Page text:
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Immunisation – Choice of host, adjuvants and boosting schedules with emphasis on polyclonal antibody production

Delahaut, Philippe
Methods 2017 v.116 pp. 4-11
adjuvants, animal welfare, anti-inflammatory activity, antibody formation, antiserum, biosensors, blood serum, color, fluorescence, food processing, humans, immunization, immunosuppression, organ transplantation, pain, polyclonal antibodies, quality control, rabies, radionuclides, tetanus, venoms, veterinary medicine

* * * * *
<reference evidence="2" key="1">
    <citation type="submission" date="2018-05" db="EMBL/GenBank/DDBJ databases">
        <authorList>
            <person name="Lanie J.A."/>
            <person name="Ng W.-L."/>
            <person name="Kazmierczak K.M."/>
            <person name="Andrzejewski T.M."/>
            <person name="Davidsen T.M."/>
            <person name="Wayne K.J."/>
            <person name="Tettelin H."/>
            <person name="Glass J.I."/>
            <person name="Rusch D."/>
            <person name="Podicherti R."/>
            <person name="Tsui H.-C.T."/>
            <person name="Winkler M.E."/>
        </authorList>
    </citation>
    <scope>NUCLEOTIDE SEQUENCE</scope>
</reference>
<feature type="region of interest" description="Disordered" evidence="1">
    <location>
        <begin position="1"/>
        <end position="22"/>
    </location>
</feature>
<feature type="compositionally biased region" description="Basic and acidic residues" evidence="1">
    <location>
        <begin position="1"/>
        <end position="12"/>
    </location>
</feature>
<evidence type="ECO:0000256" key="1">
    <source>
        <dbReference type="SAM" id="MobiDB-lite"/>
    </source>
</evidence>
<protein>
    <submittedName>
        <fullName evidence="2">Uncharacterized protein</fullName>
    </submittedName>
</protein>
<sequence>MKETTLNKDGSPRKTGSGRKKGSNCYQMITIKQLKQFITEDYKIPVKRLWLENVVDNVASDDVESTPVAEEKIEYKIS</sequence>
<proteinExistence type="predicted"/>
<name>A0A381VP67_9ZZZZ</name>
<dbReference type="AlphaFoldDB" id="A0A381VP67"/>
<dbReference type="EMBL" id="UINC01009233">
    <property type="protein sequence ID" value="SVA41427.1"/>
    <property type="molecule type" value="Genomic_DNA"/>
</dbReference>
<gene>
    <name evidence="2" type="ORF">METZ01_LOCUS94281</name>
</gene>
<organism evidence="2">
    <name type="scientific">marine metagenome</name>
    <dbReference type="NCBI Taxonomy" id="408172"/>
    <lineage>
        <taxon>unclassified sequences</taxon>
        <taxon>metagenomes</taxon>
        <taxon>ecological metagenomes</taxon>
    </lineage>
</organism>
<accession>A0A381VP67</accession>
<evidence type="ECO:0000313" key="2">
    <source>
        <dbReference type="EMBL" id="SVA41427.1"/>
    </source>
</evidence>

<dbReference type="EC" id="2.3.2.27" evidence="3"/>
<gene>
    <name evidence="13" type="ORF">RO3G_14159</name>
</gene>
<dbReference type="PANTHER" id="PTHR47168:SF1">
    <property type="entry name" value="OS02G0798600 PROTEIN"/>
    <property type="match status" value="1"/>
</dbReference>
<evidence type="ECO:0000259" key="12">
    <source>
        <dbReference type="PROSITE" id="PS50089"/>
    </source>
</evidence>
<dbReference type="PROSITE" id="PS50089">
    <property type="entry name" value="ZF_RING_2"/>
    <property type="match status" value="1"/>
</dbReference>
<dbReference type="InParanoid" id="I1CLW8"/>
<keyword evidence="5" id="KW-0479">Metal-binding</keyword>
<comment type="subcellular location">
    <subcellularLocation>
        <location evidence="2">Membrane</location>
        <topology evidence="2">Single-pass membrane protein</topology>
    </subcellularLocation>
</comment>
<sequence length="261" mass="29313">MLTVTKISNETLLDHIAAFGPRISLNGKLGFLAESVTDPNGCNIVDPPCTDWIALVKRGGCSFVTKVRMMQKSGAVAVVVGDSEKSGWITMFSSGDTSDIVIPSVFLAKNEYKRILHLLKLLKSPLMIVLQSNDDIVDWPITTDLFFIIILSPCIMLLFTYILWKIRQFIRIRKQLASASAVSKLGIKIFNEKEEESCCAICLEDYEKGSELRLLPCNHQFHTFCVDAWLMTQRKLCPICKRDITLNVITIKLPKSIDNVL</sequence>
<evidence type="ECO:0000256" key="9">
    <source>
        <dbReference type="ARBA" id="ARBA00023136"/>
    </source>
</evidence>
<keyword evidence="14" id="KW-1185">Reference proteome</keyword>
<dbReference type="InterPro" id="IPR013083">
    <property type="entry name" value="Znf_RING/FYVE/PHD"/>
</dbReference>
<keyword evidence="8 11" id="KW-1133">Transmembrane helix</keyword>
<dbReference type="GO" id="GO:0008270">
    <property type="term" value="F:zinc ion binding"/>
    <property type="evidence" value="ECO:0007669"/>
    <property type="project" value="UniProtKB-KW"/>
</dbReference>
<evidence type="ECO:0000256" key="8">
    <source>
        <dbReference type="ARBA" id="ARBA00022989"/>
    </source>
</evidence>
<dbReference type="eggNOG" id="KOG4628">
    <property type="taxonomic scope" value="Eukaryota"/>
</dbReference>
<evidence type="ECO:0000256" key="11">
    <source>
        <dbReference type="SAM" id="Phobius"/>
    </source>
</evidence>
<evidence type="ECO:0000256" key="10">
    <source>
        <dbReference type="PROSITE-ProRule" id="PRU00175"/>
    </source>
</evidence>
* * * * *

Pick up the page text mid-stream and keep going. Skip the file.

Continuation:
Polyclonal antibodies are frequently used as immunodiagnostic tools in fundamental research. They are also used for routine diagnostic purposes in human and veterinary medicine and for quality control procedures in the food-processing industry.The antibody is a major component of the detection system. It binds with the molecule to be identified. This conjugate is subsequently revealed by means of binding the antibody with a radio-isotope, a fluorescent substance, an enzyme inducing a color change, or a biosensor based analytical system.Polyclonal antibodies are also used for treatment purposes in various pathologies. They might have immunomodulating or anti-inflammatory properties. Snake venom, rabies and tetanus antisera are examples of a therapeutic application; immunosuppressive antithymocyte serum used in order to avoid rejection in organ transplantation is another example from human medicine.These therapeutic aids need hyperimmunisation of animals. Since these are subject to a certain number of interventions such as injections and blood samplings, animal welfare prescriptions have to be taken into account.The optimisation of the immunisation protocol allows for reducing the numbers of animals used as well as reducing stress and pain while obtaining high quality antibodies.This article describes the critical steps in polyclonal antibody production with a particular focus on the choice of the animal species, the age of the subjects, the injection protocol and the sampling times.